THE MODERN MINT BLOG
Why Write A Manifesto For The Modern Gardener?
A manifesto? For the gardener or garden owner working today?
The modern world looks the way it does for a reason – it is shaped by humans for the resources they need, to provide us with the lives we have.
To get people discovering how the materials they wear, the foods they eat and the furniture they sit on all comes via the landscape is so important that I suggest gardening must be compulsory for everyone at school.
Planting the seeds of passion for gardening and plants, upscaling the knowledge of the inexperienced and firing the imaginations of those already in love with the land will help us liberate the world from consuming so many finite resources.
A realisation that we are all connected, that what we do one day will have consequences the next and the capability of gardening to teach us this truth may also help people learn to value thoughtfulness and empathy above aggression and domination.
This new attitude may even lead to thoughts of equality right across the board.
This is revolution talk, and so we were inspired to write a Manifesto for the Modern Gardener.
Do you know what amazing act happened right after we published this? That we got a number of replies from people who wanted to capture their own thoughts on what it is to be a Modern Gaardener, who wanted to share a manifesto for how we treat the world.
Introducing More Manifestos For The Modern Gardener
Here is the flower grower and florist Carole Patilla’s manifesto for the Modern Gardener:
And Here Is Another Manifesto (Or Four!)
— John Walker (@earthFgardener) October 21, 2015
— Alexandra Campbell (@midsizegarden) October 21, 2015
— Sheila Hume (@Bluehenbins) October 27, 2015
— Little Green Space (@LGSpace) October 22, 2015
Before John Walker, the earth-friendly gardener, followed up his first thoughts with this…
— Judith Conroy (@JCGardener) October 22, 2015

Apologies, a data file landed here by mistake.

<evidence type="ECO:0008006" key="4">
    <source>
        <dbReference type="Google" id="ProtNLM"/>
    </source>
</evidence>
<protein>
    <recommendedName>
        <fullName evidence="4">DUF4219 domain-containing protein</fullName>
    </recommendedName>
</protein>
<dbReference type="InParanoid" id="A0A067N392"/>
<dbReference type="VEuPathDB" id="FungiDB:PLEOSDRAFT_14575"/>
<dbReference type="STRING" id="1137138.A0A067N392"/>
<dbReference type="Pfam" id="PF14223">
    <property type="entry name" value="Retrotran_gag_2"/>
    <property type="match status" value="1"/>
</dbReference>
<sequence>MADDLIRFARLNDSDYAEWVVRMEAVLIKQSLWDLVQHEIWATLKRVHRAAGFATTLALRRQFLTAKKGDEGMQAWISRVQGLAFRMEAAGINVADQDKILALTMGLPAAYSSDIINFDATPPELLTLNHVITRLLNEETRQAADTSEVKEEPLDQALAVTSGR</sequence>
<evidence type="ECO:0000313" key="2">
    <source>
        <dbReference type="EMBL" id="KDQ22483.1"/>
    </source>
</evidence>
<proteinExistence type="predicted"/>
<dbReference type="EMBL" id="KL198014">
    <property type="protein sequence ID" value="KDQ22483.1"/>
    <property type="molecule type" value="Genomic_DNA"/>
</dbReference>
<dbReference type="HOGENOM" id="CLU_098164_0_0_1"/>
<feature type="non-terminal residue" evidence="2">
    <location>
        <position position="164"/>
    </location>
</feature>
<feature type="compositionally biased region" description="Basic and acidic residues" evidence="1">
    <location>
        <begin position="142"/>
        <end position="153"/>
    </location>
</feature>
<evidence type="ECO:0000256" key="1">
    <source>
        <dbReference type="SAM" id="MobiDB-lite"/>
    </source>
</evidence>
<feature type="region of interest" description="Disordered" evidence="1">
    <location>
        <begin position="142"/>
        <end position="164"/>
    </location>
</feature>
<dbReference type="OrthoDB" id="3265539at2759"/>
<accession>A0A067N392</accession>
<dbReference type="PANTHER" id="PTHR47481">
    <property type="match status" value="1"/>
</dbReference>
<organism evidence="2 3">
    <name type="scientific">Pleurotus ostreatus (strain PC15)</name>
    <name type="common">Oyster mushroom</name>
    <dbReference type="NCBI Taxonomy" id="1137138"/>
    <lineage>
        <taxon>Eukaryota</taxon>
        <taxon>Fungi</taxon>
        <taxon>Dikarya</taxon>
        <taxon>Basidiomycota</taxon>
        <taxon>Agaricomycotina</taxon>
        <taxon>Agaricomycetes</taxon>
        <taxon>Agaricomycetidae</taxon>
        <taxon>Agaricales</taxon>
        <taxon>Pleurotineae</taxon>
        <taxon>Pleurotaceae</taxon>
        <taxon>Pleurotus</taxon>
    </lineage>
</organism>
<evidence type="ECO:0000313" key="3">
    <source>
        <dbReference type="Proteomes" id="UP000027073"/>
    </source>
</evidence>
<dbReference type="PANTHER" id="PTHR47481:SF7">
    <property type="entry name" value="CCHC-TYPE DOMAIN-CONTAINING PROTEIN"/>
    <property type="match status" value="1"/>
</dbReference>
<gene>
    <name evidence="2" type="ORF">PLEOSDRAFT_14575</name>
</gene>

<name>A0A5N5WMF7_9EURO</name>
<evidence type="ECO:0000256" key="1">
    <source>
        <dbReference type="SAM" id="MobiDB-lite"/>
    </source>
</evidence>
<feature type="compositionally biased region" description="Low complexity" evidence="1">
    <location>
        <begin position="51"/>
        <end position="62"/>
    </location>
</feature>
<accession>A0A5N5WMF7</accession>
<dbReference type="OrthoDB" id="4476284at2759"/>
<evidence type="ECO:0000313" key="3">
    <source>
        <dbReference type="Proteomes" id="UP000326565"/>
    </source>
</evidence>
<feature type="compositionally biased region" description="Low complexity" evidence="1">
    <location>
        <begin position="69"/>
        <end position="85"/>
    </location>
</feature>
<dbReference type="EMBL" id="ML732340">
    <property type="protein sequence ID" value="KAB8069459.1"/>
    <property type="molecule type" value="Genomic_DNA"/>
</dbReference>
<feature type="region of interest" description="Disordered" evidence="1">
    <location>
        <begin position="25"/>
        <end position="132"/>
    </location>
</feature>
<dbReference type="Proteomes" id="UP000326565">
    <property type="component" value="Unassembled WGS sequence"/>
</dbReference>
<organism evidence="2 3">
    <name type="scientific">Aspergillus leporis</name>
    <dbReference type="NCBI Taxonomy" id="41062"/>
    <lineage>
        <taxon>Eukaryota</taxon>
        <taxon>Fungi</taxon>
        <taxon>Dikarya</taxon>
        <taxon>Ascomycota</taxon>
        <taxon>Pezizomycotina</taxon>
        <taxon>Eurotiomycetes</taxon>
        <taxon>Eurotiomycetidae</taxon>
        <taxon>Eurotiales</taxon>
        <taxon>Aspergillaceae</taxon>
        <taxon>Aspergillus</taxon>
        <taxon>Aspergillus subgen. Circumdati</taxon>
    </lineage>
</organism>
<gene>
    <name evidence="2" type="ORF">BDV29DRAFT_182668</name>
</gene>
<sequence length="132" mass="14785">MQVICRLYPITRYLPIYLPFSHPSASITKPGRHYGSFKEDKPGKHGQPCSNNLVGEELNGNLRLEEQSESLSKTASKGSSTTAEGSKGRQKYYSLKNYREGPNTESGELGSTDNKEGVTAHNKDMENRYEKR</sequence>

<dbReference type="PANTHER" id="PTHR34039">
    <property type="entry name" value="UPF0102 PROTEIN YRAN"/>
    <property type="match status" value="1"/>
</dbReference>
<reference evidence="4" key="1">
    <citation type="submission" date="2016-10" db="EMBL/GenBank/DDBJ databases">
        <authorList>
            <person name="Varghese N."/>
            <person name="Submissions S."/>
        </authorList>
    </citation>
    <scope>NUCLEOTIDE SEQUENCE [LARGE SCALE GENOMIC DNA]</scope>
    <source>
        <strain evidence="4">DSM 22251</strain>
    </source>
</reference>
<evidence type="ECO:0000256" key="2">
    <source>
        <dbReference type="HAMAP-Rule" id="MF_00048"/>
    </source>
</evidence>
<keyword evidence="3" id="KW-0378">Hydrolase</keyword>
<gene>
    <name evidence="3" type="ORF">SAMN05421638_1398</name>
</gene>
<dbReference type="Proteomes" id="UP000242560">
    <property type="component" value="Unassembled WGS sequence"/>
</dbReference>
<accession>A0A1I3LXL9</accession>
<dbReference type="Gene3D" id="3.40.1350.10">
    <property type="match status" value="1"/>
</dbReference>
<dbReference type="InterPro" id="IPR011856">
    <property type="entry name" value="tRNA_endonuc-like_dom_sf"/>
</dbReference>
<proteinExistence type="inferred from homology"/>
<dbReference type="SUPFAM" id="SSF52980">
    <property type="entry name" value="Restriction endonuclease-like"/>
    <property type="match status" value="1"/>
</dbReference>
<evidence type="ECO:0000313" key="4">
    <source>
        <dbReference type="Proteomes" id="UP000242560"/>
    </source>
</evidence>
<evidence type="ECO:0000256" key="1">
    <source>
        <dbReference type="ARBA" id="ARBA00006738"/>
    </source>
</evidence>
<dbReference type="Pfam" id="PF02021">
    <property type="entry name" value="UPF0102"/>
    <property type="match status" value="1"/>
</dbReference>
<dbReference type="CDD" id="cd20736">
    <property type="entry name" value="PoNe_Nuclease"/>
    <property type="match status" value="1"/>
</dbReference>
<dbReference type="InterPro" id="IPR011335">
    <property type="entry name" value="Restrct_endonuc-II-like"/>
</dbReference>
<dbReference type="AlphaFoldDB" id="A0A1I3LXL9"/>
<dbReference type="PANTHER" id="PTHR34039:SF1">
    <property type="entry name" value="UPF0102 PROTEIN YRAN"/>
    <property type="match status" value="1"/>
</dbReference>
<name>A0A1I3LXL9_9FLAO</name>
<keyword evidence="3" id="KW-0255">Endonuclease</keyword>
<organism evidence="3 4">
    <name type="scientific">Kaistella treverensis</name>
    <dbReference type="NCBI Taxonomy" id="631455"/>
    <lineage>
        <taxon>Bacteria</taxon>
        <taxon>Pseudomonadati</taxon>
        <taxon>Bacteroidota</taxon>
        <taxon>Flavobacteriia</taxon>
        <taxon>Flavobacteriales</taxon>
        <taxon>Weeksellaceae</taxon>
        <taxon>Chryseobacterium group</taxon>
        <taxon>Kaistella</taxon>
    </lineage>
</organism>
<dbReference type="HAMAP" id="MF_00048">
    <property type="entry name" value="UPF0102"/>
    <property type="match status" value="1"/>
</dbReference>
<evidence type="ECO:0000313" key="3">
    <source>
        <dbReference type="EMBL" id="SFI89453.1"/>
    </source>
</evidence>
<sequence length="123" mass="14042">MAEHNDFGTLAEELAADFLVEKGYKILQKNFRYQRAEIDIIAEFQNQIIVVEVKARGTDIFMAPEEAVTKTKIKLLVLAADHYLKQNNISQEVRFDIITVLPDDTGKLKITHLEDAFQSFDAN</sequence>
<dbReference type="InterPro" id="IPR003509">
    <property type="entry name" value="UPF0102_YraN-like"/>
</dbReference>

It was fascinating to hear all these voices speak up about gardening, about what modern gardening could and should be.
Would Your Manifesto For The Modern Gardener Be Organic Focussed?
The joy for us is in the fact they are so organic-centric – their is a strong message here about gardening, that organic is best practise and the cultural norm for 2015. (It was the cultural norm not that long ago either, before 1940, to be fair…)
We are so pleased about the response we received to our manifesto – it shows the community of gardeners out there in the UK who are using their wits and smarts and voices to let people know about the world and how gardening relates so very heavily to it – our gardens and landscapes are, after all, the places we get the materials we are wearing, the food on our plates and the furniture in our homes.
Do you have a manifesto on Modern Gardening for me?
Or are you more a modern topiary maker?
Or do you just like to plant trees?
If you have a subscription, you can check out an article about bespoke ideas for your garden in the Telegraph. There are some great crafts people there, so check it out. Click Here To See The Article About my Topiary Work In The Telegraph
Lockdown has given me a chance to look through old notebooks and begin, gently, to piece together some sort of narrative about Modern Mint and how it has grown over the last six years. And it has changed massively in that time! Modern Mint Now, June Lockdown 2020 I currently make and maintain topiary all over the UK for clients who love well-pruned hedges and sculptures. I love this job – it is a beautiful art. In the winter I prune wisteria, roses and fruit trees in orchards. Much colder, shorter work days… but equally satisfying work. I give talks …
During lockdown I went through a number of old notebooks. I found a note about Gilles Clement and The Garden In Motion – Le Jardin En Mouvement. Underneath my note I had written: “To be researched more! Something to definitely think over!” Now, five years later I have looked again… and am thrilled by this idea. The Garden In Motion is about taking a piece of unused land, and then as the gardener you make choices to do ‘as much as possible for the land and as little as possible against’ it. You are talking about limited input – watering, …